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The adventures of Olusegun Osoba


Chief Olusegun Osoba, Former governor of Ogun State

Olusegun Osoba, who turns 80 today, has been, for decades, the journalists’ journalist. As an on-the-field-reporter, thinking on his feet, quick on the draw, breaking the news or breaking new grounds, he has few equals in Nigeria’s history of the profession. As a manager and leader, he built successful newspaper businesses in all spheres across the country and won laurels at every stop.

From the Daily Times as a reporter to The Herald in Ilorin, Kwara State, The Sketch in Ibadan and back to the Daily Times Group, as a manager of men and resources, Osoba was simply excellent. Indeed, there is no exaggeration in saying that he came into journalism, acknowledged as ‘the best profession in the world’, vigorously shook the table and dominated it over decades, from the newsroom to the boardroom.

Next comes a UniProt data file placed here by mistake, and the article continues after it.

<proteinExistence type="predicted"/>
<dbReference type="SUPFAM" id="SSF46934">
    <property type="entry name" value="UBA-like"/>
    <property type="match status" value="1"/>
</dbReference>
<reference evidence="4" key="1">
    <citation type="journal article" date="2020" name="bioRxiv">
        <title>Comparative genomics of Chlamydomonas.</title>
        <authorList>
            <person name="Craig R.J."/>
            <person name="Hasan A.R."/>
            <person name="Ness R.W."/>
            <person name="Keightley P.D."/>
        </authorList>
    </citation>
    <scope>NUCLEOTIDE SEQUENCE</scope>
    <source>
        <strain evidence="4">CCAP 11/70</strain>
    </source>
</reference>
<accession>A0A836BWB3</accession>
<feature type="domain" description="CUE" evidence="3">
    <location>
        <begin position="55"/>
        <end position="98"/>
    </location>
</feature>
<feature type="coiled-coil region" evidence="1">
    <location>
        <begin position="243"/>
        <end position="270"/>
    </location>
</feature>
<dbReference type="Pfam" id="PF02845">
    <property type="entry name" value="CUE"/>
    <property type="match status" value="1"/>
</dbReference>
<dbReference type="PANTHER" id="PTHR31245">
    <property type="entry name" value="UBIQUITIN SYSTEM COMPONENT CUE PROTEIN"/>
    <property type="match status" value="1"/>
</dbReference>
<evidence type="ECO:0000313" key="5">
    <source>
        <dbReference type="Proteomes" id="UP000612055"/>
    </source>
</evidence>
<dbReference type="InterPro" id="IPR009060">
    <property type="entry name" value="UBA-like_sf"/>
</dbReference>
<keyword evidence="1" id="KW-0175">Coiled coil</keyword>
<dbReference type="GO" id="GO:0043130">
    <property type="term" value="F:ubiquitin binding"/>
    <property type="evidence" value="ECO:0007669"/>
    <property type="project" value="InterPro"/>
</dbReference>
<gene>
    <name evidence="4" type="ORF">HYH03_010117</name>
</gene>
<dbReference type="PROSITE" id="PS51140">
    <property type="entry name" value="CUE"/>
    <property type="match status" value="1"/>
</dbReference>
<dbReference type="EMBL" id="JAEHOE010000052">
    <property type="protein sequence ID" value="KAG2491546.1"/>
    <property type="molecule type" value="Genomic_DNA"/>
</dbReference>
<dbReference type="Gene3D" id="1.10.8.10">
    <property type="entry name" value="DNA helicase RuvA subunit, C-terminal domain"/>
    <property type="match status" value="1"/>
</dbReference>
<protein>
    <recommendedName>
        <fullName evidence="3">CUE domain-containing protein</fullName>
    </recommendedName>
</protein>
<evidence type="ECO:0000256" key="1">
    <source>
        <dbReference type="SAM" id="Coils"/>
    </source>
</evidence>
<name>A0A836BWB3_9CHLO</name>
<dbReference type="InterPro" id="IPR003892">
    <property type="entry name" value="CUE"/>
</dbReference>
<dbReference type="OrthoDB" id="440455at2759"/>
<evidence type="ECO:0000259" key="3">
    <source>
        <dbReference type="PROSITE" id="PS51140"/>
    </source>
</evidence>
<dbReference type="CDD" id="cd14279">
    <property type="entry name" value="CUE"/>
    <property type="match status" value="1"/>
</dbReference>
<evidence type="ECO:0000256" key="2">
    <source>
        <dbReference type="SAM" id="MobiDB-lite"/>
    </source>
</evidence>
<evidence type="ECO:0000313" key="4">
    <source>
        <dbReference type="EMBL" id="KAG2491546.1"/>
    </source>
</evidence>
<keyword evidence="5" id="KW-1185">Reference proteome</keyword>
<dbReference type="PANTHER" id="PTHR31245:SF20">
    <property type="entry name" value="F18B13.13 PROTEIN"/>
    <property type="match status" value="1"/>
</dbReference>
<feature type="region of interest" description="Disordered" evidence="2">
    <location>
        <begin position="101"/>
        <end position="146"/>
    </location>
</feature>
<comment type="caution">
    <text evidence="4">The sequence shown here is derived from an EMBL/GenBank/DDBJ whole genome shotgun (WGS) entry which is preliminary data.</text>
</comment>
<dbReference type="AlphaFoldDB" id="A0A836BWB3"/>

As a politician, he is the quintessential man of the people, attentive and caring, propelled into the office of governor twice by the people of his native Ogun State.

Currently savouring his role as one of the frontline leaders of Nigeria’s ruling party, the All Progressives Congress, APC, he has packed into his eight decades, so many troubles and triumphs, that his journey is something of a mirror on those two most important sides of the coin of the life of a nation: journalism and politics.